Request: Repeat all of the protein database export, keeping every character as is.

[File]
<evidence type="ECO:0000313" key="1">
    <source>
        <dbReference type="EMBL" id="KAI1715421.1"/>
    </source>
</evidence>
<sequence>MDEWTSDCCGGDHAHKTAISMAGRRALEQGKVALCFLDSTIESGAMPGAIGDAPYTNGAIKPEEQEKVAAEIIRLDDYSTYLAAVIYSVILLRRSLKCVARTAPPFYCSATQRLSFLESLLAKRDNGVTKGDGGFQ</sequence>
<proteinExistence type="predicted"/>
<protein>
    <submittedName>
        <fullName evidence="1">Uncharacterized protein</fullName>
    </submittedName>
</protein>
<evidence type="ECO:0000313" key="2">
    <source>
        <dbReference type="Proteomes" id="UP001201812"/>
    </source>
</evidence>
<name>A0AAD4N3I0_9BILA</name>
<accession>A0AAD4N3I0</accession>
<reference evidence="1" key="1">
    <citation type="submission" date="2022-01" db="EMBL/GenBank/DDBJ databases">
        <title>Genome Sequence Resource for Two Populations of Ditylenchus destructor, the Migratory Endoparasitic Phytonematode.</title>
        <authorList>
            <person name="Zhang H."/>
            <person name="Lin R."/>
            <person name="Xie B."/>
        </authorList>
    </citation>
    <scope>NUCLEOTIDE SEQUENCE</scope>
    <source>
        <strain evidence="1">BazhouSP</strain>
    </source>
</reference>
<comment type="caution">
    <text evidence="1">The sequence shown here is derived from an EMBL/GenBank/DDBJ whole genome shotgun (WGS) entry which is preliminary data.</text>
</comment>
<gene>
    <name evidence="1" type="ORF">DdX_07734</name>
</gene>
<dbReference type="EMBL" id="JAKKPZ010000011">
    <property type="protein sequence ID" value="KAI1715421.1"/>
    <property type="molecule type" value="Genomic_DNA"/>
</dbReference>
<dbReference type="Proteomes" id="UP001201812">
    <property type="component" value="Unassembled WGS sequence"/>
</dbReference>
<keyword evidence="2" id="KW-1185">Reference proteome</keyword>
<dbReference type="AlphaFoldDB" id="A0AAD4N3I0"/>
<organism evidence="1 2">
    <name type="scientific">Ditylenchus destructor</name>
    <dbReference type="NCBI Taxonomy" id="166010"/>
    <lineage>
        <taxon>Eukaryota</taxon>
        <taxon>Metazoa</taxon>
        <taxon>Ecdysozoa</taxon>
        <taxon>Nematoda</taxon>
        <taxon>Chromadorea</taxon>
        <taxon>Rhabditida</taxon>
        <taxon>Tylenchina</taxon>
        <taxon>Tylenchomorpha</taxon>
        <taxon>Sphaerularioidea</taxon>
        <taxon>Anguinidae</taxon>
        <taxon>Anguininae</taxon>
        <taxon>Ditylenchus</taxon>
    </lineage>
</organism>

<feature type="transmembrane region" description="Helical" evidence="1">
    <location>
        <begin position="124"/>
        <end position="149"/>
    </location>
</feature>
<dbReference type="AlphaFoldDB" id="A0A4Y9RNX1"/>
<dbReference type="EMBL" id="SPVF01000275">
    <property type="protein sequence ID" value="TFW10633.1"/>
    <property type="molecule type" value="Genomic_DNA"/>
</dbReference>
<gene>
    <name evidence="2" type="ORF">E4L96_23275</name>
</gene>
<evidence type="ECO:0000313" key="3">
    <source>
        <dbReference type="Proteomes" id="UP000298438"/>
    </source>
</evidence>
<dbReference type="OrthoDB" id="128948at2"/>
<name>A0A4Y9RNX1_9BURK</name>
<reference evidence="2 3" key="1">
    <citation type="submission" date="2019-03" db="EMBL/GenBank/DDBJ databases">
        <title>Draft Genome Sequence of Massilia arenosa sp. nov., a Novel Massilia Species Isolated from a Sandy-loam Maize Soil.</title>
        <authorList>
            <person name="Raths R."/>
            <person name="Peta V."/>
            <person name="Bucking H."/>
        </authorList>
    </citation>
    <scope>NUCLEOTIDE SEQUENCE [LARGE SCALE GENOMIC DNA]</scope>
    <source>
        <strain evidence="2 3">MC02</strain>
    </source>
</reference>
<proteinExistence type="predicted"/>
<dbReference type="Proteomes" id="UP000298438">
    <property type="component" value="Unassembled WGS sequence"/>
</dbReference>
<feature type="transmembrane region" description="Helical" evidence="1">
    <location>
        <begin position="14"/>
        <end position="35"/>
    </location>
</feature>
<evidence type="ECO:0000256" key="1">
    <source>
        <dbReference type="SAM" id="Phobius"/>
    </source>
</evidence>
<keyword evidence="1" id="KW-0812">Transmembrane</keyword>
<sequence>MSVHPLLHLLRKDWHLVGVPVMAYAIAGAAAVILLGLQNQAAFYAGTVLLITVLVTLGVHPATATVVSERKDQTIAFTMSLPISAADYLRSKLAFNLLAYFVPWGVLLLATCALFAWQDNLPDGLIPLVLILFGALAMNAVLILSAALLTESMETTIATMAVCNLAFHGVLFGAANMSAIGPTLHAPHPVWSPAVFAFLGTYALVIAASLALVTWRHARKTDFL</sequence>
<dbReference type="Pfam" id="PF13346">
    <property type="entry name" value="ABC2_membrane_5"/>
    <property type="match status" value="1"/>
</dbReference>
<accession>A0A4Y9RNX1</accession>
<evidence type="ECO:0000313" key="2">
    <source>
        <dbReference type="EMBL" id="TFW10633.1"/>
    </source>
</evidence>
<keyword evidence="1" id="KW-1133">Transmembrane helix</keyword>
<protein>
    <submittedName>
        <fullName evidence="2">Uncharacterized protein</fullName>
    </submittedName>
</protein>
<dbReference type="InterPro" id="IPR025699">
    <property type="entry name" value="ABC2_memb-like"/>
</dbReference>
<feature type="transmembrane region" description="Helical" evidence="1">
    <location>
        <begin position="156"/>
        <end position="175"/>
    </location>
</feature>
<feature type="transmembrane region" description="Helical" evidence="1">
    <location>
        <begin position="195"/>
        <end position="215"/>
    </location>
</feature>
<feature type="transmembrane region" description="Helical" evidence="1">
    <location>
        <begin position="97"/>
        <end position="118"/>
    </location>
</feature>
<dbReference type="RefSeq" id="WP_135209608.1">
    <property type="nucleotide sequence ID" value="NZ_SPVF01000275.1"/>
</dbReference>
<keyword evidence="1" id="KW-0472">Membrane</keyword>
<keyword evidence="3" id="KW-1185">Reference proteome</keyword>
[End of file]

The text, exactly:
<evidence type="ECO:0000313" key="1">
    <source>
        <dbReference type="EMBL" id="KAI1715421.1"/>
    </source>
</evidence>
<sequence>MDEWTSDCCGGDHAHKTAISMAGRRALEQGKVALCFLDSTIESGAMPGAIGDAPYTNGAIKPEEQEKVAAEIIRLDDYSTYLAAVIYSVILLRRSLKCVARTAPPFYCSATQRLSFLESLLAKRDNGVTKGDGGFQ</sequence>
<proteinExistence type="predicted"/>
<protein>
    <submittedName>
        <fullName evidence="1">Uncharacterized protein</fullName>
    </submittedName>
</protein>
<evidence type="ECO:0000313" key="2">
    <source>
        <dbReference type="Proteomes" id="UP001201812"/>
    </source>
</evidence>
<name>A0AAD4N3I0_9BILA</name>
<accession>A0AAD4N3I0</accession>
<reference evidence="1" key="1">
    <citation type="submission" date="2022-01" db="EMBL/GenBank/DDBJ databases">
        <title>Genome Sequence Resource for Two Populations of Ditylenchus destructor, the Migratory Endoparasitic Phytonematode.</title>
        <authorList>
            <person name="Zhang H."/>
            <person name="Lin R."/>
            <person name="Xie B."/>
        </authorList>
    </citation>
    <scope>NUCLEOTIDE SEQUENCE</scope>
    <source>
        <strain evidence="1">BazhouSP</strain>
    </source>
</reference>
<comment type="caution">
    <text evidence="1">The sequence shown here is derived from an EMBL/GenBank/DDBJ whole genome shotgun (WGS) entry which is preliminary data.</text>
</comment>
<gene>
    <name evidence="1" type="ORF">DdX_07734</name>
</gene>
<dbReference type="EMBL" id="JAKKPZ010000011">
    <property type="protein sequence ID" value="KAI1715421.1"/>
    <property type="molecule type" value="Genomic_DNA"/>
</dbReference>
<dbReference type="Proteomes" id="UP001201812">
    <property type="component" value="Unassembled WGS sequence"/>
</dbReference>
<keyword evidence="2" id="KW-1185">Reference proteome</keyword>
<dbReference type="AlphaFoldDB" id="A0AAD4N3I0"/>
<organism evidence="1 2">
    <name type="scientific">Ditylenchus destructor</name>
    <dbReference type="NCBI Taxonomy" id="166010"/>
    <lineage>
        <taxon>Eukaryota</taxon>
        <taxon>Metazoa</taxon>
        <taxon>Ecdysozoa</taxon>
        <taxon>Nematoda</taxon>
        <taxon>Chromadorea</taxon>
        <taxon>Rhabditida</taxon>
        <taxon>Tylenchina</taxon>
        <taxon>Tylenchomorpha</taxon>
        <taxon>Sphaerularioidea</taxon>
        <taxon>Anguinidae</taxon>
        <taxon>Anguininae</taxon>
        <taxon>Ditylenchus</taxon>
    </lineage>
</organism>

<feature type="transmembrane region" description="Helical" evidence="1">
    <location>
        <begin position="124"/>
        <end position="149"/>
    </location>
</feature>
<dbReference type="AlphaFoldDB" id="A0A4Y9RNX1"/>
<dbReference type="EMBL" id="SPVF01000275">
    <property type="protein sequence ID" value="TFW10633.1"/>
    <property type="molecule type" value="Genomic_DNA"/>
</dbReference>
<gene>
    <name evidence="2" type="ORF">E4L96_23275</name>
</gene>
<evidence type="ECO:0000313" key="3">
    <source>
        <dbReference type="Proteomes" id="UP000298438"/>
    </source>
</evidence>
<dbReference type="OrthoDB" id="128948at2"/>
<name>A0A4Y9RNX1_9BURK</name>
<reference evidence="2 3" key="1">
    <citation type="submission" date="2019-03" db="EMBL/GenBank/DDBJ databases">
        <title>Draft Genome Sequence of Massilia arenosa sp. nov., a Novel Massilia Species Isolated from a Sandy-loam Maize Soil.</title>
        <authorList>
            <person name="Raths R."/>
            <person name="Peta V."/>
            <person name="Bucking H."/>
        </authorList>
    </citation>
    <scope>NUCLEOTIDE SEQUENCE [LARGE SCALE GENOMIC DNA]</scope>
    <source>
        <strain evidence="2 3">MC02</strain>
    </source>
</reference>
<proteinExistence type="predicted"/>
<dbReference type="Proteomes" id="UP000298438">
    <property type="component" value="Unassembled WGS sequence"/>
</dbReference>
<feature type="transmembrane region" description="Helical" evidence="1">
    <location>
        <begin position="14"/>
        <end position="35"/>
    </location>
</feature>
<evidence type="ECO:0000256" key="1">
    <source>
        <dbReference type="SAM" id="Phobius"/>
    </source>
</evidence>
<keyword evidence="1" id="KW-0812">Transmembrane</keyword>
<sequence>MSVHPLLHLLRKDWHLVGVPVMAYAIAGAAAVILLGLQNQAAFYAGTVLLITVLVTLGVHPATATVVSERKDQTIAFTMSLPISAADYLRSKLAFNLLAYFVPWGVLLLATCALFAWQDNLPDGLIPLVLILFGALAMNAVLILSAALLTESMETTIATMAVCNLAFHGVLFGAANMSAIGPTLHAPHPVWSPAVFAFLGTYALVIAASLALVTWRHARKTDFL</sequence>
<dbReference type="Pfam" id="PF13346">
    <property type="entry name" value="ABC2_membrane_5"/>
    <property type="match status" value="1"/>
</dbReference>
<accession>A0A4Y9RNX1</accession>
<evidence type="ECO:0000313" key="2">
    <source>
        <dbReference type="EMBL" id="TFW10633.1"/>
    </source>
</evidence>
<keyword evidence="1" id="KW-1133">Transmembrane helix</keyword>
<protein>
    <submittedName>
        <fullName evidence="2">Uncharacterized protein</fullName>
    </submittedName>
</protein>
<dbReference type="InterPro" id="IPR025699">
    <property type="entry name" value="ABC2_memb-like"/>
</dbReference>
<feature type="transmembrane region" description="Helical" evidence="1">
    <location>
        <begin position="156"/>
        <end position="175"/>
    </location>
</feature>
<feature type="transmembrane region" description="Helical" evidence="1">
    <location>
        <begin position="195"/>
        <end position="215"/>
    </location>
</feature>
<feature type="transmembrane region" description="Helical" evidence="1">
    <location>
        <begin position="97"/>
        <end position="118"/>
    </location>
</feature>
<dbReference type="RefSeq" id="WP_135209608.1">
    <property type="nucleotide sequence ID" value="NZ_SPVF01000275.1"/>
</dbReference>
<keyword evidence="1" id="KW-0472">Membrane</keyword>
<keyword evidence="3" id="KW-1185">Reference proteome</keyword>